Parks can be divided into active and passive recreation areas. Active recreation is that which has an urban character and requires intensive development. It often involves cooperative or team activity, including playgrounds, ball fields, swimming pools, gymnasiums, and skateparks. Active recreation such as team sports, due to the need to provide substantial space to congregate, typically involves intensive management, maintenance, and high costs. Passive recreation, also called "low-intensity recreation" is that which emphasizes the open-space aspect of a park and allows for the preservation of natural habitat. It usually involves a low level of development, such as rustic picnic areas, benches, and trails. Passive recreation typically requires little management and can be provided at very low costs. Some open space managers provide nothing other than trails for physical activity in the form of walking, running, horse riding, mountain biking, snowshoeing, or cross-country skiing; or sedentary activity such as observing nature, bird watching, painting, photography, or picnicking. Limiting park or open space use to passive recreation over all or a portion of the park's area eliminates or reduces the burden of managing active recreation facilities and developed infrastructure. Many ski resorts combine active recreation facilities (ski lifts, gondolas, terrain parks, downhill runs, and lodges) with passive recreation facilities (cross-country ski trails). [citation needed]

Many smaller neighborhood parks are receiving increased attention and valuation as significant community assets and places of refuge in heavily populated urban areas. Neighborhood groups around the world are joining together to support local parks that have suffered from urban decay and government neglect.

A linear park is a park that has a much greater length than width. A typical example of a linear park is a section of a former railway that has been converted into a park called a rail trail or greenway (i.e. the tracks removed, vegetation allowed to grow back). Some examples of linear parks in North America include New York's High Line and the Village of Yorkville Park in Toronto, which won an award from the American Society of Landscape Architects.[12] Parks are sometimes made out of oddly shaped areas of land, much like the vacant lots that often become city neighborhood parks. Linked parks may form a greenbelt.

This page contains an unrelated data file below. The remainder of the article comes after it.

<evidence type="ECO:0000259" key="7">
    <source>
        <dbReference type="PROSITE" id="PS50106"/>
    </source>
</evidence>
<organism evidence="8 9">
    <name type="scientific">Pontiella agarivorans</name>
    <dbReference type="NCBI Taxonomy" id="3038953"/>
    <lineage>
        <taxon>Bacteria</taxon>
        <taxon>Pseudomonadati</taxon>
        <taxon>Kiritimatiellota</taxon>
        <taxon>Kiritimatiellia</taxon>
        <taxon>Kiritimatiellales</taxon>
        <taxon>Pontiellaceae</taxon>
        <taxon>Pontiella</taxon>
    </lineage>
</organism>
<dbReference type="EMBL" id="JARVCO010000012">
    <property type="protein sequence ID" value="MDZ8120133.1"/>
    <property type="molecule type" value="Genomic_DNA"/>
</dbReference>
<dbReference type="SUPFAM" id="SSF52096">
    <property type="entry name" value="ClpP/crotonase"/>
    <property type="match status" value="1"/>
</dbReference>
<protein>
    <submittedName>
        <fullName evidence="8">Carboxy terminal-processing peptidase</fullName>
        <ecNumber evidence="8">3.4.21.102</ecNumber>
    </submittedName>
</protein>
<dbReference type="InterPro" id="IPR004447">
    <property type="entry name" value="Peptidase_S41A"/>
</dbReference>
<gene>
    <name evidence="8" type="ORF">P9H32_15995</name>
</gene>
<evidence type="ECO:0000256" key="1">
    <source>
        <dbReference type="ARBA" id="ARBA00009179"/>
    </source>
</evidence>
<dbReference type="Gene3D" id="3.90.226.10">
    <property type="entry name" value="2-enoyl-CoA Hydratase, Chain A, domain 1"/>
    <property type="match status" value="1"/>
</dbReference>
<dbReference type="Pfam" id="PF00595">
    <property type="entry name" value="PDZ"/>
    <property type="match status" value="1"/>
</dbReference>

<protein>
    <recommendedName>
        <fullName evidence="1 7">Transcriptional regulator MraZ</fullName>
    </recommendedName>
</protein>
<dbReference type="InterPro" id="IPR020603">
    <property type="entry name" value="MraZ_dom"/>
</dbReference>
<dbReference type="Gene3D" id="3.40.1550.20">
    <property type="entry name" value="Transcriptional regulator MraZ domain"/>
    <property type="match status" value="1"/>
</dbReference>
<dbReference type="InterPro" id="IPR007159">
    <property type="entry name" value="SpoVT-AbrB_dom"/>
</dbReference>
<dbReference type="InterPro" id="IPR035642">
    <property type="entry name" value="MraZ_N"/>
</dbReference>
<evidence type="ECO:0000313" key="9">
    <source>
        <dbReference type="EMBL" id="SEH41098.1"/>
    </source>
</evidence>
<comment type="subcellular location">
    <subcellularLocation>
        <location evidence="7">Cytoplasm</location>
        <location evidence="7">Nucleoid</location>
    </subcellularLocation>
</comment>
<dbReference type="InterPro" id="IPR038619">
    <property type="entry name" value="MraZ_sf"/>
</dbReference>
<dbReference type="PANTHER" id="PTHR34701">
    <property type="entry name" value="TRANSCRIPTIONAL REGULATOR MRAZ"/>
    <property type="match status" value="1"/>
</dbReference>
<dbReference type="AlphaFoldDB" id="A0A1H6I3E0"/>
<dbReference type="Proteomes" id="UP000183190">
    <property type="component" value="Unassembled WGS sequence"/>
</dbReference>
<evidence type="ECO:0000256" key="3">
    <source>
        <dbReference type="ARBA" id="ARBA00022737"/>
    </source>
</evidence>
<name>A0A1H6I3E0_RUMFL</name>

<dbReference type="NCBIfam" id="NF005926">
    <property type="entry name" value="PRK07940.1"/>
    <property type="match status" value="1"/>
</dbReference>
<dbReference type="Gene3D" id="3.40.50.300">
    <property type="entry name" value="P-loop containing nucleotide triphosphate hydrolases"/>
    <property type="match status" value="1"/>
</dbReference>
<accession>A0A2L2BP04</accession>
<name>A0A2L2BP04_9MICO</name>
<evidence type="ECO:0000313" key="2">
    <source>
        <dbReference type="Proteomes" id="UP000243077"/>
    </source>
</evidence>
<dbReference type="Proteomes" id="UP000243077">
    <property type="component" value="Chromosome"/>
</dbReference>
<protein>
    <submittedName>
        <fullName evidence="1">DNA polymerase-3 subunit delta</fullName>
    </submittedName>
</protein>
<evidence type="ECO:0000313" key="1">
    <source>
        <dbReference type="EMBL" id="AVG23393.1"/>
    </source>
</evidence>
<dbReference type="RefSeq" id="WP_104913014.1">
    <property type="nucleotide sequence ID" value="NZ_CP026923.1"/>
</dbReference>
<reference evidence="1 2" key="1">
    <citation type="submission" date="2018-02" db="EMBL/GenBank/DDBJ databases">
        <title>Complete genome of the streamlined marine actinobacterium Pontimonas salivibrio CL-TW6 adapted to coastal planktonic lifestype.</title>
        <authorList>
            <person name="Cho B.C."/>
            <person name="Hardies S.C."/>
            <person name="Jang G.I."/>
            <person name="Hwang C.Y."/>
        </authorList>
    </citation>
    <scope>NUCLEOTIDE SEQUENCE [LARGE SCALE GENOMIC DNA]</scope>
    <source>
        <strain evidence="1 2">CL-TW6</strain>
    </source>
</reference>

There is a form of an urban park in the UK (officially called a "recreation ground", but commonly called a "rec" by the public.) and some EU states that have mostly recreation grounds for kids to play within a park, but may also have a duck pond, large grassy zones not meant exclusively for sports, many trees, and several bushy places. When it occurs as a separate facility on its own, without any parkland, at a street corner or by a shop, the play facility is called a playground.


See also


  1. ^ Ann Shields (November 10, 2014). "The World's 50 Most Visited Tourist Attractions – No. 4 (tie) Central Park, New York City - Annual Visitors: 40,000,000". +Lesiure. Retrieved March 27, 2016.
  2. ^ "Public Spaces/Private Money". The Trust for Public Land. Retrieved 2018-02-12.
  3. ^ "Using Trees and Vegetation to Reduce Heat Islands". US EPA. 17 June 2014. Retrieved 2017-11-01.
  4. ^ Salford City Council: Parks in Broughton and Blackfriars Retrieved on 2008-09-03
  5. ^ Papillon Graphics' Virtual Encyclopaedia of Greater Manchester: The Campaign for City Parks in Manchester and Salford Archived 2007-09-22 at the Wayback Machine Retrieved on 2008-09-06
  6. ^ University of Salford: Peel Park Archived 2008-12-19 at the Wayback Machine Retrieved on 2008-09-07
  7. ^ Douglas, Ann, The Feminization of American Culture, 1977, New York, Alfred A. Knopf, pp. 208–213. [1]
  8. ^ "America's Most Visited City Parks" (PDF). Archived from the original (PDF) on 2009-10-15. Retrieved 2009-12-13.
  9. ^ "ASLA 2006 Professional Awards". asla.org. Retrieved 2016-11-29.
  10. ^ Layton-Jones, K (2016). "History of Public Park Funding and Management (1820 – 2010) Historic England Research Report 20/2016". research.historicengland.org.uk. Retrieved 2020-06-28.
  11. ^ "State of UK Public Parks 2016 | The National Lottery Heritage Fund". www.heritagefund.org.uk. 29 November 2016. Retrieved 2020-06-28.
  12. ^ "ASLA 2012 Professional Awards | Village of Yorkville Park". www.asla.org. Retrieved 2016-11-29.
  13. ^ Meade, Julie (2016). Moon Mexico City. Avalon Publishing. ISBN 9781631214097. Just west of Bellas Artes, the Alameda Central is the largest green space in the center of the city and the oldest public park in the Americas.
  14. ^ "Three Kings Day in Mexico, a holiday in flux". LA Times Blogs - La Plaza. 6 January 2011. Consider the scene this week at the Alameda Central, the downtown Mexico City park historians describe as the oldest planned urban green space in the Americas.

Further reading